• NDIS supports and criminal justice: The report raises ongoing issues regarding respective responsibilities of the NDIS and state and territory criminal justice systems. The Commissioners recommend that the relevant rules and agreements be reviewed to resolve areas of where a lack of clarity is a barrier to disability supports, and agree on joint funding mechanisms where issues cannot be resolved.

What comes next?

The Commissioners have recommended that all governments, including the South Australian government, consider and publicly respond to the recommendations in the report by 31 March 2024. Reflecting on what this report means going forward, the Guardian said:

This report is not just about recommendations for governments, it’s about changing the way we see disability. It’s about making sure that children and young people with disability grow up safe and feeling good about themselves, by building communities that are designed to include them.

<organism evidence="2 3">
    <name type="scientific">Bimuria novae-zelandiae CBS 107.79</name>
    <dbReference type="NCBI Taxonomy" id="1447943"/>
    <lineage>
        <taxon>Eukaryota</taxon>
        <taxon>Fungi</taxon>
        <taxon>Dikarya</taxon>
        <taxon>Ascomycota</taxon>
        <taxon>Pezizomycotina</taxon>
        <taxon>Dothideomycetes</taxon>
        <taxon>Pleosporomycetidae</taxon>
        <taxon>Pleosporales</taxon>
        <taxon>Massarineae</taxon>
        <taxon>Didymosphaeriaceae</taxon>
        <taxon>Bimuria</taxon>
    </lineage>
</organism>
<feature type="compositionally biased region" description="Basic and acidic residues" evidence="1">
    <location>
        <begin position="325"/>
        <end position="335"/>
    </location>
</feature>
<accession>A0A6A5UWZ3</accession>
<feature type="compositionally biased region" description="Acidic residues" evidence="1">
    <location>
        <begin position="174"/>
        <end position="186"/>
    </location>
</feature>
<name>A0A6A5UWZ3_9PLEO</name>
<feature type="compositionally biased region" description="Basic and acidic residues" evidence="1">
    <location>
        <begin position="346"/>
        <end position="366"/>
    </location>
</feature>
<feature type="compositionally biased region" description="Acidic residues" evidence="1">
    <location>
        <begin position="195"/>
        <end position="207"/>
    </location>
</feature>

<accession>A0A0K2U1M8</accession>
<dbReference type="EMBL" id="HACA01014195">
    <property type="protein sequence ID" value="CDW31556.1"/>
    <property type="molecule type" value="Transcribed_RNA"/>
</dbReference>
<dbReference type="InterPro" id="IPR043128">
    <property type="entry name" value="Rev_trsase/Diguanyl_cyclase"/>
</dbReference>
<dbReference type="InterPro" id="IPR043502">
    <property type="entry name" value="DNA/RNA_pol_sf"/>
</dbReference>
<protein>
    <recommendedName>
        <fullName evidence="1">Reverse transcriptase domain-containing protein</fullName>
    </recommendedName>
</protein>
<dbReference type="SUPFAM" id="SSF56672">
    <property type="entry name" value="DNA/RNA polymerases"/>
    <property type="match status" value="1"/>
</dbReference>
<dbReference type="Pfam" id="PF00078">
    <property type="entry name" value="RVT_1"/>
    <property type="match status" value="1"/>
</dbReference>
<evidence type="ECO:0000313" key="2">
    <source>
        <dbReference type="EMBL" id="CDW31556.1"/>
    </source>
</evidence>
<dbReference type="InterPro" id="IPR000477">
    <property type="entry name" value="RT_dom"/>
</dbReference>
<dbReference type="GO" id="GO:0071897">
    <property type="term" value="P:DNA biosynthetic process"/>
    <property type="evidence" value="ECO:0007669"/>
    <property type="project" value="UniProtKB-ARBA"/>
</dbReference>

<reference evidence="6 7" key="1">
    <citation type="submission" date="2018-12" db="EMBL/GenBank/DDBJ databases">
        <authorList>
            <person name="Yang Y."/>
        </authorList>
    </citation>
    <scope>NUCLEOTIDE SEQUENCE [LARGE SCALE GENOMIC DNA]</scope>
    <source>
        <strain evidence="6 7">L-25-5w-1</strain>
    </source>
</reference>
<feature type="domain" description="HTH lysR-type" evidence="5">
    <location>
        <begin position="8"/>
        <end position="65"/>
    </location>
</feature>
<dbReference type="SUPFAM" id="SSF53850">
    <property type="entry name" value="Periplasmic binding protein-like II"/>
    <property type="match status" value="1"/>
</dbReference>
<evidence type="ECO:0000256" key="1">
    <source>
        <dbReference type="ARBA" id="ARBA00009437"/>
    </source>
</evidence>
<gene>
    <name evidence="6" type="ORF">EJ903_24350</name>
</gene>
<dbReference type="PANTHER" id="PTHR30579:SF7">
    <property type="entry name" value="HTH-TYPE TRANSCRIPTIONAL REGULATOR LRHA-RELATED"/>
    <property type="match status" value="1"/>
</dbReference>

That’s why this report is so important, because there are learnings for us all about how we can be a part of making that happen, in our personal, professional and community lives.

There is significant alignment between many of the recommendations in the report and existing advocacy positions I (and my predecessors) have put forward for systemic reform in the child protection and youth detention systems. I encourage the South Australian government to engage deeply with the experiences behind these recommendations, and I look forward to working with government towards implementation – including through involving children and young people with disability in all stages of design and rollout.

To read the report – including summaries, recommendations and easy read versions – you can go to the Royal Commission’s website.